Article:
Last week (link) we explained that there is no din of ain m’arvin simcha b’simcha when it comes to getting married on Purim because simchas Purim is not a characteristic of the kedushas hayom but is a detail specific to the chiyuv seudah.
Other sources seem to indicate otherwise. The Shulchan Aruch quotes a view (yesh mi she’omer) that an onein may eat meat and drink wine the night of Purim because the communal obligation of simcha overrides the private obligation of aninus / aveilus. The chiyuiv of seudah on Purim does not begin until the next day; clearly, the simcha which pushes off aveilus is of a more general nature. The fact that we wear bigdei Shabbos on Purim night, that at night we (according to the Rama) “yismach v’yirbeh ktzas b’seudah,” eat a festive meal, albeit a less lavish one than during the day, all point to a more global chiyuv of simcha.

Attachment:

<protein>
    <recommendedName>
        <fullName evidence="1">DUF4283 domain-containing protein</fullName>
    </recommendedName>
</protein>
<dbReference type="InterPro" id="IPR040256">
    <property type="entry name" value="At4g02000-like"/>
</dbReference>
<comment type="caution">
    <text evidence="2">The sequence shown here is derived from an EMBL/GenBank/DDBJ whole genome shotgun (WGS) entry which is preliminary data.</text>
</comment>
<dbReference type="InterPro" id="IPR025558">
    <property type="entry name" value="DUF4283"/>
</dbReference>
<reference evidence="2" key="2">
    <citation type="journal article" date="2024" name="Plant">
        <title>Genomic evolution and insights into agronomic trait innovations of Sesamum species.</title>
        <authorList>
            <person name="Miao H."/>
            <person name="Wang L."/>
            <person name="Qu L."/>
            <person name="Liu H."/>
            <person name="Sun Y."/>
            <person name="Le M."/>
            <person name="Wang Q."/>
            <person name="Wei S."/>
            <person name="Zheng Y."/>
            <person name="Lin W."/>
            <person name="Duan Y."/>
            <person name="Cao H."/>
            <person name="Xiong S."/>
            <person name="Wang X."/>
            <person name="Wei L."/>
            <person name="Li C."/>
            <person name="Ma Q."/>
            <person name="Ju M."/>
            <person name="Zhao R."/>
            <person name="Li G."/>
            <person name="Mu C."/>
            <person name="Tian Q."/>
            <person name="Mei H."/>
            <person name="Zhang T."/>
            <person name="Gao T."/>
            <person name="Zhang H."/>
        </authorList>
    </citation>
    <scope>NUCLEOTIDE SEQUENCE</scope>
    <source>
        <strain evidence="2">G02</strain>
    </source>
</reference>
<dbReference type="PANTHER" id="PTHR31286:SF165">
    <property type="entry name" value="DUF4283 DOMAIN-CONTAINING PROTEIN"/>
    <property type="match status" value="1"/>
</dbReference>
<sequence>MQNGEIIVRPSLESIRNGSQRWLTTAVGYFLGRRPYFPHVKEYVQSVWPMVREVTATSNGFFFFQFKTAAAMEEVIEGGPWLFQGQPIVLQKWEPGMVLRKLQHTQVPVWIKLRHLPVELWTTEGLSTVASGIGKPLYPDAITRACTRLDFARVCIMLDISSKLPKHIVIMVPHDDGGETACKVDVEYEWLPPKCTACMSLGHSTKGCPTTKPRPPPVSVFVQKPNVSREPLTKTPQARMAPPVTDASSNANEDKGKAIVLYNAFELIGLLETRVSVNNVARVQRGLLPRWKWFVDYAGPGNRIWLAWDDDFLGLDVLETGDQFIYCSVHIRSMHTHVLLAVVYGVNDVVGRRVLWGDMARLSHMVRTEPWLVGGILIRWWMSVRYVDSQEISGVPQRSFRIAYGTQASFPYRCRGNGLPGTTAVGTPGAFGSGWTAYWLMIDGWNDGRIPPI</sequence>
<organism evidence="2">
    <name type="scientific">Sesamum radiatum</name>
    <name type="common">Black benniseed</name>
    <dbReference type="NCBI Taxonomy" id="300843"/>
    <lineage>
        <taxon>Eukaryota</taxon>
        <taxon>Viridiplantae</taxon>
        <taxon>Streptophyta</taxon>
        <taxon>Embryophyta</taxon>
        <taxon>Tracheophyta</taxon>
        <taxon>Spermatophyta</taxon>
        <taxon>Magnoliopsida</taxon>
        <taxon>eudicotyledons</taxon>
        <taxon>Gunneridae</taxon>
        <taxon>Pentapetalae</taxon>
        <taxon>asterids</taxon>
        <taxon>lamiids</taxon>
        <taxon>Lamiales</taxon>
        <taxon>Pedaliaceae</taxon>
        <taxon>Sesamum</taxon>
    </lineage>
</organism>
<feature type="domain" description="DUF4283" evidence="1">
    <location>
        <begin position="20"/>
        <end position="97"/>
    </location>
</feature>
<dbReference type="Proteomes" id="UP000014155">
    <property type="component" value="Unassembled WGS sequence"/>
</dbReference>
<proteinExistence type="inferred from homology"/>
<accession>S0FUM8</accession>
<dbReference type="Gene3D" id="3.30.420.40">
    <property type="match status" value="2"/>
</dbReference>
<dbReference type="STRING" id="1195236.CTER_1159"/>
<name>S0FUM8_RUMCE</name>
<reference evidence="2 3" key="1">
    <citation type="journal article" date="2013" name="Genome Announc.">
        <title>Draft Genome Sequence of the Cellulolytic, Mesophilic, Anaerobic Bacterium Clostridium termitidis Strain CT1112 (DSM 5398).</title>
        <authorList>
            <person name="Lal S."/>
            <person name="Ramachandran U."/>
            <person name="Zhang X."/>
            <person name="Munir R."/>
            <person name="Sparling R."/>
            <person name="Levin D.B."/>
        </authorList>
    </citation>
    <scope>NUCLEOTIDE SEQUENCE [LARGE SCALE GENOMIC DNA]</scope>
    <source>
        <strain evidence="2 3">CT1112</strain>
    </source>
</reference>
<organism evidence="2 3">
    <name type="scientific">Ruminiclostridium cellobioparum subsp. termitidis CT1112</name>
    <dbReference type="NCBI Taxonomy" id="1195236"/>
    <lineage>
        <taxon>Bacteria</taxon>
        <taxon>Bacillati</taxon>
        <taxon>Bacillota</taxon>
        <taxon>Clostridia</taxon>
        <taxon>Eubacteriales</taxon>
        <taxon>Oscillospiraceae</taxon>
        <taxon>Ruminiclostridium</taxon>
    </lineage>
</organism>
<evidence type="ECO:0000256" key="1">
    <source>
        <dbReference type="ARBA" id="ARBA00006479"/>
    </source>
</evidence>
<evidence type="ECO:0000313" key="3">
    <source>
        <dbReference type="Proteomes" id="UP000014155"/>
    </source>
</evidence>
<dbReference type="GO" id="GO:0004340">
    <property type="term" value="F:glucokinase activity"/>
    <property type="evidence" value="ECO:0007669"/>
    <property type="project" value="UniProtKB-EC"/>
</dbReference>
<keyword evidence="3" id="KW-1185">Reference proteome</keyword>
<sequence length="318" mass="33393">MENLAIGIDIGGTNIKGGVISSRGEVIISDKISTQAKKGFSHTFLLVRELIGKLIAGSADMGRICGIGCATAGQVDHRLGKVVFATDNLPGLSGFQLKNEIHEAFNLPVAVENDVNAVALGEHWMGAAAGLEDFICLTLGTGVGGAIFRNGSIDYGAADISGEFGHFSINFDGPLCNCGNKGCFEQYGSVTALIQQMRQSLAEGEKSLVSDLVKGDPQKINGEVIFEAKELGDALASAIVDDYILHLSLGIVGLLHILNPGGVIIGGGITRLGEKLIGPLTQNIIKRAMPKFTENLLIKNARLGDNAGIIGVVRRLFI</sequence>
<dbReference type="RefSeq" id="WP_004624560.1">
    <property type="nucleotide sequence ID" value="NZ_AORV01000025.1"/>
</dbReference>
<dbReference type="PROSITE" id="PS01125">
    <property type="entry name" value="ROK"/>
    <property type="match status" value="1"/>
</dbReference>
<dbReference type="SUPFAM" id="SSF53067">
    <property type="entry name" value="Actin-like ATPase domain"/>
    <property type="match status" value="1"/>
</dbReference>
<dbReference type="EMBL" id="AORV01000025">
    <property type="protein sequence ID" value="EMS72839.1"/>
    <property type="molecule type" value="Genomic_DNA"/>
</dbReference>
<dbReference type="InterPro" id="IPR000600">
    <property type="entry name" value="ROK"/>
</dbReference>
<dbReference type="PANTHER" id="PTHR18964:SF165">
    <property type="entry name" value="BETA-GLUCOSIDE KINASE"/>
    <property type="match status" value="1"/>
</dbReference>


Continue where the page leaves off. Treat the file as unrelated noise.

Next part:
If so, hadra kushya l’duchta – why is one allowed to hold a wedding on Purim but not on Yom Tov? Rav Zolti answers, based on a careful reading of the Rama in Darkei Moshe, that the din of ain m’arvin simcha b’simcha applies where the halacha of simcha directs us to focus our attention on the celebration of the day itself – v’samachta b’chagecha. Not so Purim, which is a day of “mishteh v’simcha -- b’kol mah d’misameiach sagi leih,” as the Rama writes -- however and whatever you chose to have simcha about is a fulfillment of the mitzvas hayom. If holding a wedding brings you simcha, that does not contradict the spirit of the day – to the contrary, that is what the spirit of the day is all about.